Microsoft will be well aware that it needs to deliver a more compelling package when it releases the Xbox Two video games console. The software-producing giant was left trailing in the wake of Sony in the existing PlayStation 4 / Xbox One generation, and the corporation must learn lessons from the approach that it took with the Xbox One if it is to regain ground.
Marketing is key
And central to this process will be ensuring that Microsoft delivers a more attractive message to consumers when the Xbox Two is unveiled and released. Arguably, Microsoft lost this console generation before either the PlayStation 4 or Xbox One were even released, owing to the PR disaster that was the unveiling of the Xbox One console. Microsoft will surely never forget again that video games consoles are for gamers, but it must deliver a sincere and attractive message to consumers this time out.
Powerful graphics chipset
The other disaster for the Xbox One is that the PlayStation 4 simply has a superior graphics chipset. Although Microsoft has attempted to downplay this, and even entered into agreements with companies so that superior versions of software are not released on the PlayStation 4, the fact remains that it has greatly hampered the Xbox One. Everyone knows that the PlayStation 4 is the more powerful system, and it is extremely embarrassing for Microsoft that some next generation titles on its machine have not been delivered in 1080p.
Microsoft must certainly ensure that it doesn’t make this mistake again, and produce an Xbox Two console that is at least the equal of its PlayStation 5 competition.
4K gaming out of the box
Speaking of which, 4K resolution will likely be a mainstream technology by the time that the Xbox Two sees the light of day in 2018, and this should certainly be part of the Xbox Two portfolio of features. 4K gaming should have gone mainstream by 2018, and Microsoft must ensure that its console is capable of dealing with this ultra HD resolution.
Virtual and augmented reality gaming will also likely become massive over the next few years, and it would be ideal for Microsoft to include some sort of Hololens tie-in with the Xbox Two. A built-in Hololens would be particularly attractive for consumers, and could be a major selling point of the console.
Xbox Two Cloud gaming
The Xbox Two should also deliver mainstream and current generation gaming through the cloud, via streaming. It should be technically possible for Microsoft to enable this for Xbox Two generation titles by the time that the console is released, and possibly even 4K streaming might be viable. But it should at least be possible to stream mainstream titles at 1080p resolution via the cloud, and this would be an attractive proposition for both Microsoft and video gamers as well.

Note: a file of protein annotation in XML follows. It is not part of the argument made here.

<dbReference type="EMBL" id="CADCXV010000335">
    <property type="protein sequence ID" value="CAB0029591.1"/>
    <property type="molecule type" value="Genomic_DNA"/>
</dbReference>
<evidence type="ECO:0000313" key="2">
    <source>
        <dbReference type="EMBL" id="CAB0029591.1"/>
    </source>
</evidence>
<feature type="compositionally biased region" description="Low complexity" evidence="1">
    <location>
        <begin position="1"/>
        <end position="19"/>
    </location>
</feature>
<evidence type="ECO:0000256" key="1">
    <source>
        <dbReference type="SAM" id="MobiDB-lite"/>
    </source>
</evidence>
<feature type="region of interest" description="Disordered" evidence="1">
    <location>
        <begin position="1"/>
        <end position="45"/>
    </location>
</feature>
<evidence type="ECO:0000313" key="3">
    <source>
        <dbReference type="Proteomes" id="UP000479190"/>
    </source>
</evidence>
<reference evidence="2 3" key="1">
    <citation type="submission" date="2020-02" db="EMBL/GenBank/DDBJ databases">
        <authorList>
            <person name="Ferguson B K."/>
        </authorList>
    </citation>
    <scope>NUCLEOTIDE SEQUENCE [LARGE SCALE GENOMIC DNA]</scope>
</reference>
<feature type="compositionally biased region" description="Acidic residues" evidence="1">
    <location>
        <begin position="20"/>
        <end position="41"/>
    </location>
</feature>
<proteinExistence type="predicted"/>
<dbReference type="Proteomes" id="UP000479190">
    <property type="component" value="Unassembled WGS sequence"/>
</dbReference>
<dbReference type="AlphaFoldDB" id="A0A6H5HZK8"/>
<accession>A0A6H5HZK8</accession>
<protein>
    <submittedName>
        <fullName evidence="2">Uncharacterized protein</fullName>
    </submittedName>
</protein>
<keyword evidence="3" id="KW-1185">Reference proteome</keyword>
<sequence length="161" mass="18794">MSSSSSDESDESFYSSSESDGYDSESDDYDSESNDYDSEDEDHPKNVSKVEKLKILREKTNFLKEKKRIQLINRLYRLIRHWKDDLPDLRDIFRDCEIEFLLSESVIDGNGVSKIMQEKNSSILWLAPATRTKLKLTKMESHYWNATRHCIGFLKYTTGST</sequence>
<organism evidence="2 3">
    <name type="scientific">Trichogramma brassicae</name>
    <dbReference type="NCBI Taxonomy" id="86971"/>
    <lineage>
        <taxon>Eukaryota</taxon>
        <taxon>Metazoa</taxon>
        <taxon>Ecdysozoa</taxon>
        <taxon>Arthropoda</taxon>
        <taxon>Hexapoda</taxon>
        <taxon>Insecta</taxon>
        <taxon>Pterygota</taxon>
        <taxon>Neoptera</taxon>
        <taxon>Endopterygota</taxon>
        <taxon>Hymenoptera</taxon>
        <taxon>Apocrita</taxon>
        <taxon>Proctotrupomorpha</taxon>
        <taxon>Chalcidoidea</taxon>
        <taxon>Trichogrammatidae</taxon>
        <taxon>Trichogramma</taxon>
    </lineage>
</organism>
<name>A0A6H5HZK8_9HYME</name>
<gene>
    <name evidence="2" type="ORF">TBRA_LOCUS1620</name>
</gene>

Don’t scrap discs
Of all of the items on an Xbox Two wish list, this particular one seems the most likely to come to fruition. Microsoft will surely have learned from the pre-used games debacle that it endured this time round, not least because this potentially cost the corporation tens of millions of dollars. Although the demise of the disc drive has been predicted on many occasions, the fact is that gamers still relish physical media, and this tendency has been underlined by the recent vinyl revival.
It would be a massive mistake for either Sony or Microsoft to rely on download-based gaming entirely, although it is possible that an Xbox Two model that does not feature a disc drive could be released in tandem with a more mainstream model.
Better original titles
The most obvious argument for purchasing any video games console is to get one’s hands on the best exclusive titles. And there is little doubt that the PlayStation 4 has delivered these in the current generation. If Microsoft wishes to close the gap on Sony when the Xbox Two and PlayStation 5 are released, it would be advisable for the corporation to deliver more outstanding original titles.
It would be ideal if Microsoft can deliver backwards compatibility from the moment that the Xbox Two is released, and this certainly would seem to be feasible. The AMD chipset that is likely to be included in the PlayStation 5 and Xbox Two should make this possible, and this would be a valuable aspect of the Xbox Two console, considering that original titles can be rather thin on the ground in the early days of a console’s existence.
Improved Windows streaming
The ability to stream Xbox One games to Windows was seen as a real advantage for the console. But there have been extremely mixed reactions to the quality of this particular feature. Microsoft must improve on this with the Xbox Two if this function is to be anything more than a gimmick.
Listen to gamers
Above all else, Microsoft must demonstrate explicitly that it has listened to the desires of gamers. It would be fair to say that the corporation has emphatically failed to do this with the Xbox One, and this is probably the single biggest reason that Sony has wiped the floor with the console with its own PlayStation 4. Microsoft should be conducting market research with gamers right now, and establishing how precisely it intends to position the Xbox Two in the marketplace in order to challenge a PlayStation 5 console that will have a massive residual advantage from the current generation.